Creating a National Infrastructure for Performance Measurement

Measures for Justice is doing the groundbreaking work of developing a series of measures to gauge criminal justice system performance from arrest to post-conviction, on a county-by-county basis.

It won’t be long before we post our data and analyses right here as part of a massive redesign of the site. You will be able to search through and configure our findings, and walk away with a snapshot of how the justice system is working nationwide. So check back soon.

The Problem

The United States has more people in prison per capita than any other nation. An estimated twenty percent of the population, 65.7 million Americans, has a criminal record. There are at least as many victims of crime.

Twenty Percent

Yet despite its size and impact, the nation’s justice system as a whole lacks a way to compare performance across counties so that administrators, prosecutors, defense attorneys, law enforcement, defendants, victims, et al can identify best practices and problem areas.

The result is a public that cannot assess how well or poorly its justice system is functioning, and whose Constitutional rights are often abrogated, alongside a system that is wasteful and costly to taxpayers.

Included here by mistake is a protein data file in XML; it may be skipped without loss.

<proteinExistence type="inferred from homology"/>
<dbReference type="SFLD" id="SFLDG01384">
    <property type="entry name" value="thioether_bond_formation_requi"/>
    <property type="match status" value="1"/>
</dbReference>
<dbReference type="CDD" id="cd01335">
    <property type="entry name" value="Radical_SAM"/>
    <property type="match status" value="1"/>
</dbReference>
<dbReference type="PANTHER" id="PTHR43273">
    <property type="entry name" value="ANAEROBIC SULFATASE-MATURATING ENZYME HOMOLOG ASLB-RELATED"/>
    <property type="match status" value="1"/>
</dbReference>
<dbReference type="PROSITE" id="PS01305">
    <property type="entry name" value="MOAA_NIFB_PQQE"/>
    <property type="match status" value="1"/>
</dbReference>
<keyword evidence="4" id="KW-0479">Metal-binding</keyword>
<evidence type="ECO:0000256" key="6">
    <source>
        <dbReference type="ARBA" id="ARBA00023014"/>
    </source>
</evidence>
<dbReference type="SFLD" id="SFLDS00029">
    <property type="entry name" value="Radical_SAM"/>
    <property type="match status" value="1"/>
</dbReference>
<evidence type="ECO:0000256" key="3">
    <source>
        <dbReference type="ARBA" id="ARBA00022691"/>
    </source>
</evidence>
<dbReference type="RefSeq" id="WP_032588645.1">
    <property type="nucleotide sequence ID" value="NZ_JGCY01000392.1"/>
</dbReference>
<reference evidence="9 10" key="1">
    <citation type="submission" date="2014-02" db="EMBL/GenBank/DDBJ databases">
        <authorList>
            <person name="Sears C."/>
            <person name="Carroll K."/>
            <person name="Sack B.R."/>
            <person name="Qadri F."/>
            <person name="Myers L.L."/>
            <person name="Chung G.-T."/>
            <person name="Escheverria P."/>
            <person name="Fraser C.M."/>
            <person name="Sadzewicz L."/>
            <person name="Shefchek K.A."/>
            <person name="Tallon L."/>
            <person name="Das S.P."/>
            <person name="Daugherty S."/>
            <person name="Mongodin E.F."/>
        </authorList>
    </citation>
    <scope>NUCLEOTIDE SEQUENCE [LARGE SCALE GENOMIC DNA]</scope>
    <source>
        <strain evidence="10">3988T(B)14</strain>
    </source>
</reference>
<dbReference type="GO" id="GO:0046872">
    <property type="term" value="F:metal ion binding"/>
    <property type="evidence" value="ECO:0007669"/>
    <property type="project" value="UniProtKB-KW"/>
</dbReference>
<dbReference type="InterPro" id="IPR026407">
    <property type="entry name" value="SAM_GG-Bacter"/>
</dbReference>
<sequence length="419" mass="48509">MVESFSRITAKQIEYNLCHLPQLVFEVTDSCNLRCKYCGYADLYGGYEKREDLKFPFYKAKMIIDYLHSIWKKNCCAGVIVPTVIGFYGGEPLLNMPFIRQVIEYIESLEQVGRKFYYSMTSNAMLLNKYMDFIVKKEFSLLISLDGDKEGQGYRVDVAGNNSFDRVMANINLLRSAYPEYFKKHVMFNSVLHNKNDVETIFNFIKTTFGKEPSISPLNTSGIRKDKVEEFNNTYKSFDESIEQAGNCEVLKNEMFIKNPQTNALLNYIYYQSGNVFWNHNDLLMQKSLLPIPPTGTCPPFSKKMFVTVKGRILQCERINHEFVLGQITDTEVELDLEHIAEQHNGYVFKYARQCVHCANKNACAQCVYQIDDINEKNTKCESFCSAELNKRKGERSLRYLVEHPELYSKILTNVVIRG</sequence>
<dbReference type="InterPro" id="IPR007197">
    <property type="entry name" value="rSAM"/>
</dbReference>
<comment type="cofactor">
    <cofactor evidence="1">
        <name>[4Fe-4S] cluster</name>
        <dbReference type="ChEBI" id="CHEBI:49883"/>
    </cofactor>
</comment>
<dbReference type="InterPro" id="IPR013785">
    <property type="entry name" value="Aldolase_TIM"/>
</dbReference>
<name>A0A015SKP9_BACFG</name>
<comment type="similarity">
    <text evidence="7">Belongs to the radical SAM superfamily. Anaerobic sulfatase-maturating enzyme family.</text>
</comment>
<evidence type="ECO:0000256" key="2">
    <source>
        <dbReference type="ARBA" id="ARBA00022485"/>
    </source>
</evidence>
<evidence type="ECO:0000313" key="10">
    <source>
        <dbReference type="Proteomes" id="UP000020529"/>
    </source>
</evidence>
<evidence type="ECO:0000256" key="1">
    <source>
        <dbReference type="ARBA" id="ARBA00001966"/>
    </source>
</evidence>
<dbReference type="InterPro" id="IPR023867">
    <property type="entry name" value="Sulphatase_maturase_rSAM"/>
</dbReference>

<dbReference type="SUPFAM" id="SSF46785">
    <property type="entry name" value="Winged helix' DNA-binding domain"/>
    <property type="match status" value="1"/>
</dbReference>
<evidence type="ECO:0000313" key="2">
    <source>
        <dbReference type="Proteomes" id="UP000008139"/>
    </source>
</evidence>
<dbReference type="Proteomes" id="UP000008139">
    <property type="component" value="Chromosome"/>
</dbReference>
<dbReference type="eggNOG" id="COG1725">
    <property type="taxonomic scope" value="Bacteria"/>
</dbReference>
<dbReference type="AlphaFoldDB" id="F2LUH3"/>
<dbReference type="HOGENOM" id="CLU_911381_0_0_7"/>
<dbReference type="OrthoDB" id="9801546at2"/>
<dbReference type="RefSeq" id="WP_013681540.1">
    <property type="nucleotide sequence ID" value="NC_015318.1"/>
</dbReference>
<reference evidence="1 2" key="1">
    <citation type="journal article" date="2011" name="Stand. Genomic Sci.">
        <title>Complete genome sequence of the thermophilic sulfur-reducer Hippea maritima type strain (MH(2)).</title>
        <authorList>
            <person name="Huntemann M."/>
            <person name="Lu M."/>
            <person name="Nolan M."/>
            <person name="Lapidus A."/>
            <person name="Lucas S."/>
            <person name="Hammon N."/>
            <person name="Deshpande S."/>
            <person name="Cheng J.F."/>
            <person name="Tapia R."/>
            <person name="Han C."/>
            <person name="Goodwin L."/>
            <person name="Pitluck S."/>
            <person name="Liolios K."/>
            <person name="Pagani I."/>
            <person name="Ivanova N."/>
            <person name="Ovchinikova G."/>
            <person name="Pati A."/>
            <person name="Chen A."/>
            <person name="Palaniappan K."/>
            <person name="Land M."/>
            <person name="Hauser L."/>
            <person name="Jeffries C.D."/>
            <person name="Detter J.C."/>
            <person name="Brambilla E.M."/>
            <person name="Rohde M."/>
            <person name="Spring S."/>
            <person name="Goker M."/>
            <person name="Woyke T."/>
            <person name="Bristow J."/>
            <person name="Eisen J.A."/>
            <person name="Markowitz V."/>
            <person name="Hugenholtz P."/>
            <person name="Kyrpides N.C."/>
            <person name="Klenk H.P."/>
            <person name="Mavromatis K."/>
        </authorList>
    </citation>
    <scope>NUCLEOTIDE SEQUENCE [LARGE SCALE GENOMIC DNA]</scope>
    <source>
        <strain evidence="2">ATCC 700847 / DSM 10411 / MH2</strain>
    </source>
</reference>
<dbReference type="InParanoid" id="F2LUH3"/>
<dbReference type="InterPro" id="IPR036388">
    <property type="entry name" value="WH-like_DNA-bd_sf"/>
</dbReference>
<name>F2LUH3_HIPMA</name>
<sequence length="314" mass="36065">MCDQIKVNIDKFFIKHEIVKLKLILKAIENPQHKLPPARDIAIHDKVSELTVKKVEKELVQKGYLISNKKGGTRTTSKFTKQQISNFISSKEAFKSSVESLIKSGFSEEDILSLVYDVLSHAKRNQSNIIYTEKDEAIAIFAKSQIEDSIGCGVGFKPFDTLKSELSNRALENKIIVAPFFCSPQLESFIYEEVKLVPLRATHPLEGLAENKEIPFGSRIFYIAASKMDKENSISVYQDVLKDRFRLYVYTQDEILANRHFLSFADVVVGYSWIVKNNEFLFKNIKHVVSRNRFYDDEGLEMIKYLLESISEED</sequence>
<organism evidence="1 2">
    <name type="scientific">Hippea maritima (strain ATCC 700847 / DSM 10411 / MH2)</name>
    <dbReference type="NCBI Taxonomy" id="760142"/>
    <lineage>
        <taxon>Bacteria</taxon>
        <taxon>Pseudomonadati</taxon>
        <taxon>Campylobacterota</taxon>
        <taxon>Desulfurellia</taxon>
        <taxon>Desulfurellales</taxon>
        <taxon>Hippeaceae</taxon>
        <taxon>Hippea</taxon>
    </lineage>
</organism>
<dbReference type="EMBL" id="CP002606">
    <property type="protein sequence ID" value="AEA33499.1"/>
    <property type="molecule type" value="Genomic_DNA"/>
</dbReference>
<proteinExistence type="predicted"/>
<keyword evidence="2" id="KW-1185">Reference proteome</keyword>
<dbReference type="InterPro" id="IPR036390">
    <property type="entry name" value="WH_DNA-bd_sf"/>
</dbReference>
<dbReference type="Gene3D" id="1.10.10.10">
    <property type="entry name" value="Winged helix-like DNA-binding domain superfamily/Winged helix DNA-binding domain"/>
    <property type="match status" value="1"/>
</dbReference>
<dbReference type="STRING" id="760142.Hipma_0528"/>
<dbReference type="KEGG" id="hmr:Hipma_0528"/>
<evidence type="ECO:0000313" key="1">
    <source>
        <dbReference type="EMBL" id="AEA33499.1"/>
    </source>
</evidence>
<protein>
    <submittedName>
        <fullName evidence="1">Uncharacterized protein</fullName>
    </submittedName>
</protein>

Despite the abundance of problems in the justice system—racial disparity, criminalizing immigrants, convicting the innocent—no one actually knows how justice in America works, county by county.

The Solution

Measures for Justice (MFJ) is the first organization to initiate and implement a series of performance measures to assess and compare the whole criminal justice process from beginning to end: from arrest to post conviction on a county-by-county basis. We call these measures “The Measures for Justice.”

The Measures for Justice, in total, will depict what is transpiring in the criminal justice system, which will necessarily draw attention to problem areas, generate best practices, and bedrock reform initiatives.

As part of this mission, MFJ plans to make its measures and analyses available to everyone. Legal professionals, state leaders such as attorneys general and state Criminal Justice Coordinating Councils, advocacy groups, or just the average citizen who is concerned with systemic change, will have access to information about how well their local justice system is working.

Eventually, the Measures for Justice will become a nationwide system that will gather data from most, if not all, counties, and generate a picture of the criminal justice system that no one data point can provide. Our measures and corresponding analyses will in turn be used to identify leading practices and to enable county officials to learn from each other.